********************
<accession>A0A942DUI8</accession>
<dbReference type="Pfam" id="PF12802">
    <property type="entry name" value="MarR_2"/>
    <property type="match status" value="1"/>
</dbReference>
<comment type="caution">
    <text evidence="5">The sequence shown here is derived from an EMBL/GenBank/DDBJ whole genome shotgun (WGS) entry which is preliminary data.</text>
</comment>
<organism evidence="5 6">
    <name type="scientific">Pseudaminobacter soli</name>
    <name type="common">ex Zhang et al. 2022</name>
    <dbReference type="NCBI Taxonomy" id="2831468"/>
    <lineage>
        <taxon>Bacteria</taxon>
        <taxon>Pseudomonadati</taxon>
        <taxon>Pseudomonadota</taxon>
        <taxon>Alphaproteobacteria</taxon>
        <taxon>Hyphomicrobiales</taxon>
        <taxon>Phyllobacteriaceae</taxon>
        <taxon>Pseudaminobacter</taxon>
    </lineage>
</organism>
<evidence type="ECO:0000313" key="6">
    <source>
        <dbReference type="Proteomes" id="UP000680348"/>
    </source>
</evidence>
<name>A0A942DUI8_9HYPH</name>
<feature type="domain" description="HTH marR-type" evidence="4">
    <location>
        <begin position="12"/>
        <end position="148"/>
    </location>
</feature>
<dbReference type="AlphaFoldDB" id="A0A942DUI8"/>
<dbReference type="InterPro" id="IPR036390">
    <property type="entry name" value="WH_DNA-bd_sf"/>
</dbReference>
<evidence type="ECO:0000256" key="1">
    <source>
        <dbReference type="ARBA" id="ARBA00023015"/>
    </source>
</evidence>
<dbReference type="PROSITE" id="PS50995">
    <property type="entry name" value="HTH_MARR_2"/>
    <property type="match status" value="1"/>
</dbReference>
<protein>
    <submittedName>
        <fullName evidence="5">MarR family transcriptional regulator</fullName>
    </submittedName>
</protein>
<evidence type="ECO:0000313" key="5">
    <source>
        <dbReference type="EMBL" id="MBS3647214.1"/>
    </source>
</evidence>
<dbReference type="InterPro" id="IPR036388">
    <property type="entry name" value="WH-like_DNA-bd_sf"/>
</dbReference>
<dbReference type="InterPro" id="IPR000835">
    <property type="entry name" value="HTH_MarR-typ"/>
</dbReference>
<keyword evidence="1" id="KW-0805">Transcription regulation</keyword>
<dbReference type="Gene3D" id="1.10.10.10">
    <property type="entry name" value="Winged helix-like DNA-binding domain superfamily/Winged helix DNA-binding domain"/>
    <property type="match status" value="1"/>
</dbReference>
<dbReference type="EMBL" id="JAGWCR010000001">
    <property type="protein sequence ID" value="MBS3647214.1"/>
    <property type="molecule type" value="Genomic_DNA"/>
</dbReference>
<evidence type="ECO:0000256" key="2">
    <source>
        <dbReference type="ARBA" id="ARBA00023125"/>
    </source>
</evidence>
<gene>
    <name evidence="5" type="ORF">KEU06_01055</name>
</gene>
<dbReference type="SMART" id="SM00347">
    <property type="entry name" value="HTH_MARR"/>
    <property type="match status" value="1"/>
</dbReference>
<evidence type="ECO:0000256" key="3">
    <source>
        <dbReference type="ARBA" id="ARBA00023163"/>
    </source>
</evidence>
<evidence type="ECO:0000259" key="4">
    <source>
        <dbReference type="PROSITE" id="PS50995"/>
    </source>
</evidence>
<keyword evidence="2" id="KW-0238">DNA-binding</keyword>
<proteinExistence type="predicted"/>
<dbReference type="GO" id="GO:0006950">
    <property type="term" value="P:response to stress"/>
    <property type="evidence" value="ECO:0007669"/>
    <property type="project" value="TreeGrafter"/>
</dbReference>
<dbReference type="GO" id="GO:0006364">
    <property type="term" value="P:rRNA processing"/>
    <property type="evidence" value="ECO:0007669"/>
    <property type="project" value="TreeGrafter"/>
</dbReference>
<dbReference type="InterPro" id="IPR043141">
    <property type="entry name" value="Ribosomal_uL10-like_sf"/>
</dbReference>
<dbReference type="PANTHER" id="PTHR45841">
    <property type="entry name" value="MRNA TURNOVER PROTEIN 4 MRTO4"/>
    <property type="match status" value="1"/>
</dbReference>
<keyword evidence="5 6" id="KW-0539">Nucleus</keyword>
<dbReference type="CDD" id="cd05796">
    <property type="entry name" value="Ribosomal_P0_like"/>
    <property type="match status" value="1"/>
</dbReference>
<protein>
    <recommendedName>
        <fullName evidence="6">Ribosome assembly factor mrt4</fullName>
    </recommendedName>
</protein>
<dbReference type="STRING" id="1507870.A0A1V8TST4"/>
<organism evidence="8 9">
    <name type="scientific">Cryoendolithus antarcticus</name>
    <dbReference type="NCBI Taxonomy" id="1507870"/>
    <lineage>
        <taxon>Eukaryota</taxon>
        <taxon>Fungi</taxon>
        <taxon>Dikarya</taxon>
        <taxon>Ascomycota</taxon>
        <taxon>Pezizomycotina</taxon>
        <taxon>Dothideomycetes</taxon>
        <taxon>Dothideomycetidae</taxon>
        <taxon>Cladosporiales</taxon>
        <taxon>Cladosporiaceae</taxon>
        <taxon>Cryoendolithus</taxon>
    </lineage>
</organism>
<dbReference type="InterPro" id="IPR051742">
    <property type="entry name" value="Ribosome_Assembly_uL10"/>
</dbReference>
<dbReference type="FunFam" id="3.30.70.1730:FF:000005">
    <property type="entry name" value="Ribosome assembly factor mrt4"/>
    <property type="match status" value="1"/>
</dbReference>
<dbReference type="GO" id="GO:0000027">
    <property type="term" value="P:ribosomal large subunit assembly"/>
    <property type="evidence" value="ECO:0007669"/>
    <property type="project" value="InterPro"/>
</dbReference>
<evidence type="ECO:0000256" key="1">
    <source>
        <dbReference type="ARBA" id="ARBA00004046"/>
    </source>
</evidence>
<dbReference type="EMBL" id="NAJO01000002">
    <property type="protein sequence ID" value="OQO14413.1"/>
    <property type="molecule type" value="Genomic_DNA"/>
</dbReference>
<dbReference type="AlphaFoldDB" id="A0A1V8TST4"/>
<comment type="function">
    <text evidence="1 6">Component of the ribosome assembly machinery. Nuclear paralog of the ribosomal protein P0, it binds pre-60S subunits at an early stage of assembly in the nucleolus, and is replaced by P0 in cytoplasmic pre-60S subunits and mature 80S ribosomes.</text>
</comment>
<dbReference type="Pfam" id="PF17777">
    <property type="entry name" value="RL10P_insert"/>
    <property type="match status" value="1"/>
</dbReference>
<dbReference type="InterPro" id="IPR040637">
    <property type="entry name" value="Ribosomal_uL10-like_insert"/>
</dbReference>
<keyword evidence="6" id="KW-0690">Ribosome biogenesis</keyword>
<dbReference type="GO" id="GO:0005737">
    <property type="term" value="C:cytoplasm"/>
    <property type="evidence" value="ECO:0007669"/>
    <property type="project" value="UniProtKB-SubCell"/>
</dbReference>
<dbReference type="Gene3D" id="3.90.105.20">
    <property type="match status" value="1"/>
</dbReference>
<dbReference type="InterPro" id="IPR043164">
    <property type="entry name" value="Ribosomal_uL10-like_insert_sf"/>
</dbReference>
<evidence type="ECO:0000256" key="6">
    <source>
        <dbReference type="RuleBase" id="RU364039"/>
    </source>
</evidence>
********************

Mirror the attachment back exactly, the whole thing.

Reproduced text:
<accession>A0A942DUI8</accession>
<dbReference type="Pfam" id="PF12802">
    <property type="entry name" value="MarR_2"/>
    <property type="match status" value="1"/>
</dbReference>
<comment type="caution">
    <text evidence="5">The sequence shown here is derived from an EMBL/GenBank/DDBJ whole genome shotgun (WGS) entry which is preliminary data.</text>
</comment>
<organism evidence="5 6">
    <name type="scientific">Pseudaminobacter soli</name>
    <name type="common">ex Zhang et al. 2022</name>
    <dbReference type="NCBI Taxonomy" id="2831468"/>
    <lineage>
        <taxon>Bacteria</taxon>
        <taxon>Pseudomonadati</taxon>
        <taxon>Pseudomonadota</taxon>
        <taxon>Alphaproteobacteria</taxon>
        <taxon>Hyphomicrobiales</taxon>
        <taxon>Phyllobacteriaceae</taxon>
        <taxon>Pseudaminobacter</taxon>
    </lineage>
</organism>
<evidence type="ECO:0000313" key="6">
    <source>
        <dbReference type="Proteomes" id="UP000680348"/>
    </source>
</evidence>
<name>A0A942DUI8_9HYPH</name>
<feature type="domain" description="HTH marR-type" evidence="4">
    <location>
        <begin position="12"/>
        <end position="148"/>
    </location>
</feature>
<dbReference type="AlphaFoldDB" id="A0A942DUI8"/>
<dbReference type="InterPro" id="IPR036390">
    <property type="entry name" value="WH_DNA-bd_sf"/>
</dbReference>
<evidence type="ECO:0000256" key="1">
    <source>
        <dbReference type="ARBA" id="ARBA00023015"/>
    </source>
</evidence>
<dbReference type="PROSITE" id="PS50995">
    <property type="entry name" value="HTH_MARR_2"/>
    <property type="match status" value="1"/>
</dbReference>
<protein>
    <submittedName>
        <fullName evidence="5">MarR family transcriptional regulator</fullName>
    </submittedName>
</protein>
<evidence type="ECO:0000313" key="5">
    <source>
        <dbReference type="EMBL" id="MBS3647214.1"/>
    </source>
</evidence>
<dbReference type="InterPro" id="IPR036388">
    <property type="entry name" value="WH-like_DNA-bd_sf"/>
</dbReference>
<dbReference type="InterPro" id="IPR000835">
    <property type="entry name" value="HTH_MarR-typ"/>
</dbReference>
<keyword evidence="1" id="KW-0805">Transcription regulation</keyword>
<dbReference type="Gene3D" id="1.10.10.10">
    <property type="entry name" value="Winged helix-like DNA-binding domain superfamily/Winged helix DNA-binding domain"/>
    <property type="match status" value="1"/>
</dbReference>
<dbReference type="EMBL" id="JAGWCR010000001">
    <property type="protein sequence ID" value="MBS3647214.1"/>
    <property type="molecule type" value="Genomic_DNA"/>
</dbReference>
<evidence type="ECO:0000256" key="2">
    <source>
        <dbReference type="ARBA" id="ARBA00023125"/>
    </source>
</evidence>
<gene>
    <name evidence="5" type="ORF">KEU06_01055</name>
</gene>
<dbReference type="SMART" id="SM00347">
    <property type="entry name" value="HTH_MARR"/>
    <property type="match status" value="1"/>
</dbReference>
<evidence type="ECO:0000256" key="3">
    <source>
        <dbReference type="ARBA" id="ARBA00023163"/>
    </source>
</evidence>
<evidence type="ECO:0000259" key="4">
    <source>
        <dbReference type="PROSITE" id="PS50995"/>
    </source>
</evidence>
<keyword evidence="2" id="KW-0238">DNA-binding</keyword>
<proteinExistence type="predicted"/>
<dbReference type="GO" id="GO:0006950">
    <property type="term" value="P:response to stress"/>
    <property type="evidence" value="ECO:0007669"/>
    <property type="project" value="TreeGrafter"/>
</dbReference>
<dbReference type="GO" id="GO:0006364">
    <property type="term" value="P:rRNA processing"/>
    <property type="evidence" value="ECO:0007669"/>
    <property type="project" value="TreeGrafter"/>
</dbReference>
<dbReference type="InterPro" id="IPR043141">
    <property type="entry name" value="Ribosomal_uL10-like_sf"/>
</dbReference>
<dbReference type="PANTHER" id="PTHR45841">
    <property type="entry name" value="MRNA TURNOVER PROTEIN 4 MRTO4"/>
    <property type="match status" value="1"/>
</dbReference>
<keyword evidence="5 6" id="KW-0539">Nucleus</keyword>
<dbReference type="CDD" id="cd05796">
    <property type="entry name" value="Ribosomal_P0_like"/>
    <property type="match status" value="1"/>
</dbReference>
<protein>
    <recommendedName>
        <fullName evidence="6">Ribosome assembly factor mrt4</fullName>
    </recommendedName>
</protein>
<dbReference type="STRING" id="1507870.A0A1V8TST4"/>
<organism evidence="8 9">
    <name type="scientific">Cryoendolithus antarcticus</name>
    <dbReference type="NCBI Taxonomy" id="1507870"/>
    <lineage>
        <taxon>Eukaryota</taxon>
        <taxon>Fungi</taxon>
        <taxon>Dikarya</taxon>
        <taxon>Ascomycota</taxon>
        <taxon>Pezizomycotina</taxon>
        <taxon>Dothideomycetes</taxon>
        <taxon>Dothideomycetidae</taxon>
        <taxon>Cladosporiales</taxon>
        <taxon>Cladosporiaceae</taxon>
        <taxon>Cryoendolithus</taxon>
    </lineage>
</organism>
<dbReference type="InterPro" id="IPR051742">
    <property type="entry name" value="Ribosome_Assembly_uL10"/>
</dbReference>
<dbReference type="FunFam" id="3.30.70.1730:FF:000005">
    <property type="entry name" value="Ribosome assembly factor mrt4"/>
    <property type="match status" value="1"/>
</dbReference>
<dbReference type="GO" id="GO:0000027">
    <property type="term" value="P:ribosomal large subunit assembly"/>
    <property type="evidence" value="ECO:0007669"/>
    <property type="project" value="InterPro"/>
</dbReference>
<evidence type="ECO:0000256" key="1">
    <source>
        <dbReference type="ARBA" id="ARBA00004046"/>
    </source>
</evidence>
<dbReference type="EMBL" id="NAJO01000002">
    <property type="protein sequence ID" value="OQO14413.1"/>
    <property type="molecule type" value="Genomic_DNA"/>
</dbReference>
<dbReference type="AlphaFoldDB" id="A0A1V8TST4"/>
<comment type="function">
    <text evidence="1 6">Component of the ribosome assembly machinery. Nuclear paralog of the ribosomal protein P0, it binds pre-60S subunits at an early stage of assembly in the nucleolus, and is replaced by P0 in cytoplasmic pre-60S subunits and mature 80S ribosomes.</text>
</comment>
<dbReference type="Pfam" id="PF17777">
    <property type="entry name" value="RL10P_insert"/>
    <property type="match status" value="1"/>
</dbReference>
<dbReference type="InterPro" id="IPR040637">
    <property type="entry name" value="Ribosomal_uL10-like_insert"/>
</dbReference>
<keyword evidence="6" id="KW-0690">Ribosome biogenesis</keyword>
<dbReference type="GO" id="GO:0005737">
    <property type="term" value="C:cytoplasm"/>
    <property type="evidence" value="ECO:0007669"/>
    <property type="project" value="UniProtKB-SubCell"/>
</dbReference>
<dbReference type="Gene3D" id="3.90.105.20">
    <property type="match status" value="1"/>
</dbReference>
<dbReference type="InterPro" id="IPR043164">
    <property type="entry name" value="Ribosomal_uL10-like_insert_sf"/>
</dbReference>
<evidence type="ECO:0000256" key="6">
    <source>
        <dbReference type="RuleBase" id="RU364039"/>
    </source>
</evidence>